As the set stylist curls her wig—“anything to reduce my time in the makeup chair”—Leoni tells a story about Brett Ratner, her director on The Family Man, the 2000 film in which Leoni’s considerable organic warmth managed to humanize professional eccentric Nicolas Cage. “Ratner—whom I really like, by the way—was going around telling people that despite my age, I was ‘still doable,’” she says. “I think I was 34 then. And he was something like 28.”

What upset Leoni was not the reductive misogyny of the comment—something every actress (OK, woman) develops an immunity to—but her own reaction to the assessment. “I asked myself, Do I still care about that? And at that time, I did. I felt that pressure to be ‘doable.’ It was the meanest thought I’d had for myself in a long time.” The more she contemplated the angles, and the futility, the more she realized she needed to let that instinct go. “Thankfully, I’ve moved past all that. Chasing youth is a war I’m not going to win,” Leoni says, playfully narrowing her striking blue eyes. “It’s not like I’m thrilled to turn around and catch my can in the mirror, but I can see now how much of my happiness could be a victim of trying to stay young and desirable. And it feels like peace and victory to be relieved of that burden.”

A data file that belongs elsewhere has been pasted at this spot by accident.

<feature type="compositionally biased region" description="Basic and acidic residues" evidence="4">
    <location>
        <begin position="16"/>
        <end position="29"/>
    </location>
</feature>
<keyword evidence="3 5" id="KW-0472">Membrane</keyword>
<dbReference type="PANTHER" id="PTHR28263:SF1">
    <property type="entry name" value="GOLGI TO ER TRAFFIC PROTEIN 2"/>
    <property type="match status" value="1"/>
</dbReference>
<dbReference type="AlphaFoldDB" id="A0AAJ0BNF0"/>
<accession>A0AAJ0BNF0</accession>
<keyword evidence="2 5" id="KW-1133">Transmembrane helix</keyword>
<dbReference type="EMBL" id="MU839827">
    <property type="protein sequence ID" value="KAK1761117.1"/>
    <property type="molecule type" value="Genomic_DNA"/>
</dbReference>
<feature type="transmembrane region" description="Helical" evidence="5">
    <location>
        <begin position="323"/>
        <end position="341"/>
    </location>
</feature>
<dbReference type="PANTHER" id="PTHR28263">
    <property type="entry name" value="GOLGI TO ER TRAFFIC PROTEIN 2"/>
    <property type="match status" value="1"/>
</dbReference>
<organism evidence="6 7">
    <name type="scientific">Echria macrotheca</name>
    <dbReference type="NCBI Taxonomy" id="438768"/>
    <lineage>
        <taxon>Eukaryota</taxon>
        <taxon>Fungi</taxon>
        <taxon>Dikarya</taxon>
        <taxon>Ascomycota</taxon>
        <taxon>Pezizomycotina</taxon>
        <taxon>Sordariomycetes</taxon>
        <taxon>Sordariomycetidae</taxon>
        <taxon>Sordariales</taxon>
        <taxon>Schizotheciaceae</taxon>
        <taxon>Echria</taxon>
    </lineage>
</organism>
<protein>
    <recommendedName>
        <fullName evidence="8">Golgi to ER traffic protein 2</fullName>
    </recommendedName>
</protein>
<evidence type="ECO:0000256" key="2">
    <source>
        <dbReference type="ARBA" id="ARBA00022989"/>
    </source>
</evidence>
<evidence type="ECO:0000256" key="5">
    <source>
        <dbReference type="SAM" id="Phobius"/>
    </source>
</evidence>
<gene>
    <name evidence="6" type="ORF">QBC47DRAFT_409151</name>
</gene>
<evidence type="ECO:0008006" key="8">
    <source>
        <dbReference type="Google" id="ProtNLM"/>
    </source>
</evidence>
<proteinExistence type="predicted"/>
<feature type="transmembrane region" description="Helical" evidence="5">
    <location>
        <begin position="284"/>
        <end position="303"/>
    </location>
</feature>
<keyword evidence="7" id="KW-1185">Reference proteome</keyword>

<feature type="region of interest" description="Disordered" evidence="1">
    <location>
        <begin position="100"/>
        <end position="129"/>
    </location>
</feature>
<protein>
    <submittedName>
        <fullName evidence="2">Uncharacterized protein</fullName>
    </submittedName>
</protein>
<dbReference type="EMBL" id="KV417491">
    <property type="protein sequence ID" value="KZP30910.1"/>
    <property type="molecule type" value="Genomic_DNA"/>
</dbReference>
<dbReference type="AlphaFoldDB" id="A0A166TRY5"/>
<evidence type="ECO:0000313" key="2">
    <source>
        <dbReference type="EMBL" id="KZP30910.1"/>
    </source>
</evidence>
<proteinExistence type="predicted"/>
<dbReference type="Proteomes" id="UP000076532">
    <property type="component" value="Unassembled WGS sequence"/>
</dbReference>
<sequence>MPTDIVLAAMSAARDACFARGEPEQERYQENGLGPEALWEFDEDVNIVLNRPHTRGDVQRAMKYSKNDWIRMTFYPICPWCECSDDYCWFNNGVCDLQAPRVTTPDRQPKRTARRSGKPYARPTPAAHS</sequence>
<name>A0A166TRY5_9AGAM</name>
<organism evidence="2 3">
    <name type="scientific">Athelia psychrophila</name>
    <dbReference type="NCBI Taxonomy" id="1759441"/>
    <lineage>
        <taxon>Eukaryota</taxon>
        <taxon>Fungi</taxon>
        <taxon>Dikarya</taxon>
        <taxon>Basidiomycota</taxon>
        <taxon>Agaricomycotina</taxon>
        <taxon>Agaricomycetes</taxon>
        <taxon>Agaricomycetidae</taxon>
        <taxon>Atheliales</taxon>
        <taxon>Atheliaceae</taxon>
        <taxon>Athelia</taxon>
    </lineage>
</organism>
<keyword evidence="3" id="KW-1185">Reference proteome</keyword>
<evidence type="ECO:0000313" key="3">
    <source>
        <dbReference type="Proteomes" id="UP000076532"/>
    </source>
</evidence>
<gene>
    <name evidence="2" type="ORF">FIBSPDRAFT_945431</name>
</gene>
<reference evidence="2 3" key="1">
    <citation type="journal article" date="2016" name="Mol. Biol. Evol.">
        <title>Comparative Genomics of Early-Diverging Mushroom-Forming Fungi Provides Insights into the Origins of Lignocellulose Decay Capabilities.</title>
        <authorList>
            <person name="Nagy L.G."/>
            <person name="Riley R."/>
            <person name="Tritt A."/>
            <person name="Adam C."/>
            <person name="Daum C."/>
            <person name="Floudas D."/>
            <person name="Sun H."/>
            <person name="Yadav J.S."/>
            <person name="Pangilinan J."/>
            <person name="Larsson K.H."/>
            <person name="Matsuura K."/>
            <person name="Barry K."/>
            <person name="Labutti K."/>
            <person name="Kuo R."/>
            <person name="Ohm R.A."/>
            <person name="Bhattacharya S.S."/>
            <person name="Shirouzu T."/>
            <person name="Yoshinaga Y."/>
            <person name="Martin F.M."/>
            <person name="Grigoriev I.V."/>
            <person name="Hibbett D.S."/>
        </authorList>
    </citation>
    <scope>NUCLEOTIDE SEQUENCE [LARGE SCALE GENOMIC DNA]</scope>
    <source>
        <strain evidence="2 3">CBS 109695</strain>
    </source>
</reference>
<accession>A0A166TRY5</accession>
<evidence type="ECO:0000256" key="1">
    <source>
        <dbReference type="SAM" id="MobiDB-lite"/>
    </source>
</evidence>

Leoni is, of course, still an arresting beauty (and doable). She looks much as she did as a younger woman, unaltered except for a trail of thin wrinkles etched across her forehead and the rogue hairs she happily discusses. Her lived-in attractiveness is the very thing that makes her so convincing as secretary of state. Much like Leoni, Elizabeth McCord, the character she plays on Madam Secretary, is a woman whose priorities extend beyond the mirror. Who focuses outward, on others. Who laughs at herself hourly. A woman we can unreservedly aspire to be. Leoni was born to Emily Patterson, a charismatic Texan, and Anthony Pantaleoni, a corporate lawyer, in New York City, where she was raised. Though the family was financially secure, hers was not an extravagant upbringing. Her parents frowned on softness and frivolity. “My dad refused to get adjustable seats in his car when they came out,” says Leoni. “He couldn’t see the point. Money was only there in case the bottom fell out.” Or so that it could be given away to those in need. Leoni’s paternal grandmother, Helenka, cofounded—and for 25 years served as the president of—the U.S. Fund for UNICEF, an organization Leoni herself has been deeply involved with for decades. “My grandmother used to threaten to sue the Social Register because she wanted to get us out of it,” Leoni recalls. While elite status meant nothing to the family, hard work and risk taking did, the latter vigorously embraced by Leoni when she became a teen. She left the storied Brearley School, a rigid place ill equipped to handle her brand of freethinking intellect (“I would ‘forget’ to write my stories down; I would just perform them instead”) to attend Putney, a progressive boarding school in rural Vermont where even the most privileged students are expected to muck manure at 5:45 am in the anesthetizing cold of January. Leoni fell in love. “Putney saved me,” she says. “The biggest thing I gained from being there was the truth that you are on the planet with other humans. I never forgot that what I did affected other people.”